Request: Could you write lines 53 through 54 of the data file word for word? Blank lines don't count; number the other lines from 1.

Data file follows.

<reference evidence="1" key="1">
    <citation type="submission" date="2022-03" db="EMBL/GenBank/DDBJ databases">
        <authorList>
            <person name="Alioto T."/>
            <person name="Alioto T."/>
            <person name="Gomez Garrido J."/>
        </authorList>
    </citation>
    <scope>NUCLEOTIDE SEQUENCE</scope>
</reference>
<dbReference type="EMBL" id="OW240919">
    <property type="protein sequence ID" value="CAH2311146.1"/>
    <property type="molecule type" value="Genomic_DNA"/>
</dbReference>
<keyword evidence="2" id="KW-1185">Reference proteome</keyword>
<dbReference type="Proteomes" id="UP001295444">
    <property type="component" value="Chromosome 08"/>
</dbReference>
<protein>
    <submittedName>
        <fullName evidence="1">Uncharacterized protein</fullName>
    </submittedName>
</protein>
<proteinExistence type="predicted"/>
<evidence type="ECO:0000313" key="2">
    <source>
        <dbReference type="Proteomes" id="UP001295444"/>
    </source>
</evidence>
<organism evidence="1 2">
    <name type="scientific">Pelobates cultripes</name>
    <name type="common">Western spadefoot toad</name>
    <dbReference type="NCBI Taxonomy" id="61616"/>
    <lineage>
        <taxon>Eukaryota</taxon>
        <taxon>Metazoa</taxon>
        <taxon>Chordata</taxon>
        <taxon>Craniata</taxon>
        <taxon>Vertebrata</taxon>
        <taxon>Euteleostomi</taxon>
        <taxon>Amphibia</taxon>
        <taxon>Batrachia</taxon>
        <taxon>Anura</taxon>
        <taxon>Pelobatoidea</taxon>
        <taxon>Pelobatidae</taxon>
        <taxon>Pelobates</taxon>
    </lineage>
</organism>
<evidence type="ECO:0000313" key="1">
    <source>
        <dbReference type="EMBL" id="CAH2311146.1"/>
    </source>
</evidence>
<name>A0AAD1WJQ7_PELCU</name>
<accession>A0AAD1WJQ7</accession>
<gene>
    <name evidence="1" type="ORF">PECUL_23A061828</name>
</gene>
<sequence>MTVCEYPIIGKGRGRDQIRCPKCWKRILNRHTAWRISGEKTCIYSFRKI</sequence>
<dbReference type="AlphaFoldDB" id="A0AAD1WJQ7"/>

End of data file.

</evidence>
<name>A0AAD1WJQ7_PELCU</name>